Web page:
Naavya's story as it appeared in the April 2022 newsletter. A gentleman rescued two horses years ago when they were taken in an abuse case in Alexander County. He had 40 acres and a barn. Time went by and the property was sold. His daughter took over the care of the horses and boarded them at a stable that kept the horses in stalls most of the time. The mares were later moved to another boarding stable and kept on pasture boarding. Hay was provided but it was up to the owner to provide grain. There were four other horses in the field and the old girls may not have been able to get their fair share of hay. The stable was too far away for the daughter to go and feed them every day and the horses lost weight. She realized she couldn’t do right by the horses and called us.
The horses are both 33 years old, and were welcomed at the sanctuary. The Appaloosa picked the name “Sky.” Her belly was swollen with parasites and her Henneke body score was a one. The veterinarian checked her eyes and felt she has recurrent uveitis, which over time causes blindness. Appaloosas are prone to recurrent uveitis, blindness and cancer. We learned many years ago how to treat and prevent blindness due to recurrent uveitis and should be able to help Sky with this issue. We also need to check her all over for cancer, but we don’t want to rush things with a new horse because that just creates stress.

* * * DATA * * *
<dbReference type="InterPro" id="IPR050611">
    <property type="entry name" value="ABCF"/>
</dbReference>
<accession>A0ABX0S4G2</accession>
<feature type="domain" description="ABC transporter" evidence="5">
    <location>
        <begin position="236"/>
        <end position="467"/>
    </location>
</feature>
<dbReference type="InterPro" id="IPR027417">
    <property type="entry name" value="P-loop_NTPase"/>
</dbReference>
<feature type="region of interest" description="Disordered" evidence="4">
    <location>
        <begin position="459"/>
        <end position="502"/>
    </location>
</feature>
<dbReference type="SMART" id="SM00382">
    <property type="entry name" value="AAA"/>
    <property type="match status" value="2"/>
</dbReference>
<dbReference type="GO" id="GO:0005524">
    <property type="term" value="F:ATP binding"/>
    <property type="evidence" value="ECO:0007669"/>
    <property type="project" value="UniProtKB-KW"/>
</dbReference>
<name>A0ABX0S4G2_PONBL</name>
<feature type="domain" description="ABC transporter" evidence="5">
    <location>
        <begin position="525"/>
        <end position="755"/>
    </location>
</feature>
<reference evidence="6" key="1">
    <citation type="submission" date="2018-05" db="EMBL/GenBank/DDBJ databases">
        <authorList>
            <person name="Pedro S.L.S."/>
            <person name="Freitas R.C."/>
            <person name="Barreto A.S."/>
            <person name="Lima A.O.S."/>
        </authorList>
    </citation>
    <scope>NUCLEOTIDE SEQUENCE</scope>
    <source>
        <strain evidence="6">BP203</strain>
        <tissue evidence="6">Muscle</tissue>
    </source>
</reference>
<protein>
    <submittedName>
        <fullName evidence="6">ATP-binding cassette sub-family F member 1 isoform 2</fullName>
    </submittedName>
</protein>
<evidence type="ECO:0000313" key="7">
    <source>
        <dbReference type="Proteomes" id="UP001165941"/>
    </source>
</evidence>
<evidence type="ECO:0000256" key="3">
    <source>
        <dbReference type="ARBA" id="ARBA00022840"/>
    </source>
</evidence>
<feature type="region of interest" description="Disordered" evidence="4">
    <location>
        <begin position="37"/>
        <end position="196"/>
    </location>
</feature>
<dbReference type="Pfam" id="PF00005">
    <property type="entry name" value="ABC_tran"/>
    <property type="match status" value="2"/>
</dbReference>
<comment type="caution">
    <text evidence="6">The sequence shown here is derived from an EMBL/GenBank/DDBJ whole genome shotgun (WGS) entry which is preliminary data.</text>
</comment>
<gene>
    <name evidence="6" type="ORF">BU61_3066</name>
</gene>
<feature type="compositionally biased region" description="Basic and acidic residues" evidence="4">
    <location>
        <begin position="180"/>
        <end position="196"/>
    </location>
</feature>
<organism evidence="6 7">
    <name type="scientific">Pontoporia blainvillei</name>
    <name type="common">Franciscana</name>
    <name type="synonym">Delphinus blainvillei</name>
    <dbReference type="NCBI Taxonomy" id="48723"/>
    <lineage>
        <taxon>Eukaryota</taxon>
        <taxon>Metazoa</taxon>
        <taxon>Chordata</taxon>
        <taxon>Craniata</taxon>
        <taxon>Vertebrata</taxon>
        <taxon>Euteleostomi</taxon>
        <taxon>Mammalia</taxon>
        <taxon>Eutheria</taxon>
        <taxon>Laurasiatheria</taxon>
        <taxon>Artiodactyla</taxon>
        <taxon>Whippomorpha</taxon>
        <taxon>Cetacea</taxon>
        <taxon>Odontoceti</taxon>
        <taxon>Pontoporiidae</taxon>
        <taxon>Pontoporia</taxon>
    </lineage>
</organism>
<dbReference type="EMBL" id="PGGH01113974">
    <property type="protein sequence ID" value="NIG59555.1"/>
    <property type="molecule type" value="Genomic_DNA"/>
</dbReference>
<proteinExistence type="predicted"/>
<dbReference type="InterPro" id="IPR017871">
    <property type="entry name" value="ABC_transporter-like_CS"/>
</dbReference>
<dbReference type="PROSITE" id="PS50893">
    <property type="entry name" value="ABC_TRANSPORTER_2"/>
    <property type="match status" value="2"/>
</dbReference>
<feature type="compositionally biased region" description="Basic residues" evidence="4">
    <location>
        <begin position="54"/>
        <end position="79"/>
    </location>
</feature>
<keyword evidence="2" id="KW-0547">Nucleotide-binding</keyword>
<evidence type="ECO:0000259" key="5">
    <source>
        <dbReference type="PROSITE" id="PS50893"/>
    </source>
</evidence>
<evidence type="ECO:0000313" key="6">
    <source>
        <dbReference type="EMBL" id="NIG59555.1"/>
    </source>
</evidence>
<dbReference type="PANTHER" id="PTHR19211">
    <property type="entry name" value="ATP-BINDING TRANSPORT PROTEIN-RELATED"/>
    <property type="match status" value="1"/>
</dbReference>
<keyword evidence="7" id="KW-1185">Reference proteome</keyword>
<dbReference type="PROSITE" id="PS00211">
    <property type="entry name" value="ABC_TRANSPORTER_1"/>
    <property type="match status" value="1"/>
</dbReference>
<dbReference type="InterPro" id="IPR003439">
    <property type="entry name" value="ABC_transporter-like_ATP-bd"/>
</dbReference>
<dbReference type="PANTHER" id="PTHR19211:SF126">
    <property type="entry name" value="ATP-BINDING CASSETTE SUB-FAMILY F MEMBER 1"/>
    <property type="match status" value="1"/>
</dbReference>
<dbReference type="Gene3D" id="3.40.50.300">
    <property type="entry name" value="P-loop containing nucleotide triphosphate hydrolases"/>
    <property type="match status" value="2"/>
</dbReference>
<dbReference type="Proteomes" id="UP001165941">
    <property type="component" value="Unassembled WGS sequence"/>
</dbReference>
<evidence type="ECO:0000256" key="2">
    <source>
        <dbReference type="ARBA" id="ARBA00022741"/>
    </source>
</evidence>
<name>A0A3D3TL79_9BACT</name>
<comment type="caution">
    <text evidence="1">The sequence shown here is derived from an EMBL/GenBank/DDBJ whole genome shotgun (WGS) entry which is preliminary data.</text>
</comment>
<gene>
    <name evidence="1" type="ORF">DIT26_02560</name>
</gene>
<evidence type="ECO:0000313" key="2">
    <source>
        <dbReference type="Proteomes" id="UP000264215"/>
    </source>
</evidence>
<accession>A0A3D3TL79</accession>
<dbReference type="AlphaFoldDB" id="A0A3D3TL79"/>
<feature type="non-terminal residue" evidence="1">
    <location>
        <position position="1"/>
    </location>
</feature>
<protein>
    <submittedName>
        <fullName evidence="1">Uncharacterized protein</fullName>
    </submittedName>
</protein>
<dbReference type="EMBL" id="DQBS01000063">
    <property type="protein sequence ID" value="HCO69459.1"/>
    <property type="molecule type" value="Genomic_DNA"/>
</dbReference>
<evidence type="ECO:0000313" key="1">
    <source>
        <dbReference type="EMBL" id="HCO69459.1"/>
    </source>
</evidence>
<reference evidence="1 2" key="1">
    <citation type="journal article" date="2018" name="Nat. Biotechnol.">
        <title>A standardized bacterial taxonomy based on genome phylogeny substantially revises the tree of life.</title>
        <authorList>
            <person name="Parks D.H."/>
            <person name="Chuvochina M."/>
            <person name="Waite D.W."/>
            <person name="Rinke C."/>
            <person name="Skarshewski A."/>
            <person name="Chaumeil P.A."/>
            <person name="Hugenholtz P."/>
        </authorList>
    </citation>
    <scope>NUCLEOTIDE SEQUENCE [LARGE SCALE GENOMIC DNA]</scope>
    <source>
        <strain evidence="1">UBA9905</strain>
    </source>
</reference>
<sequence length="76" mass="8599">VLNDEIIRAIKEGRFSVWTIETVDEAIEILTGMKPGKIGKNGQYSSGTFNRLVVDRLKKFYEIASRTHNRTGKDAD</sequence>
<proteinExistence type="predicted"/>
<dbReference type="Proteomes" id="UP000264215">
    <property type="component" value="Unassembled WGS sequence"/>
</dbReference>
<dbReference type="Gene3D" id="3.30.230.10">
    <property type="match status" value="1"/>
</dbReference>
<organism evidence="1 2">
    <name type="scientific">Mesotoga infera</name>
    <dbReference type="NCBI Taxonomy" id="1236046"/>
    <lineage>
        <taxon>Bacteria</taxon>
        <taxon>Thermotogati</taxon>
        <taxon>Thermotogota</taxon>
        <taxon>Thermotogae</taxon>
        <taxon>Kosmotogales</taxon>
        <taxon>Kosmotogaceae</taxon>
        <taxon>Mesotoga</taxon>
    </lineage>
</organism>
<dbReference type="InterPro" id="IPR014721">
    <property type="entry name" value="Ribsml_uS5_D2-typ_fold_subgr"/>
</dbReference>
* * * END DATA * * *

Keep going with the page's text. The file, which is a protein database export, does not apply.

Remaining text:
The pretty Quarter horse picked the name “Naavya.” One of the volunteers spotted an issue with her top lip. It was swollen and she couldn’t move it. We had the veterinarian check her and the prognosis was not good. She has serious cancer in her mouth, both the top and lower area around her teeth. At the present time she is able to eat with no issues. We have to watch for pain to know when it is time to let her go. The cancer is too extensive to try to treat. We have no way of knowing how long she may be with us, before we will need to let her go. It makes us all sad when we take in a horse that is so seriously ill. Sometimes it seems they come to us because we will do the right thing. The girls have graduated to the side field where they have a round bale under a shed all to themselves and each have a stall to eat their grain and supplements with no stress. The two are so sweet!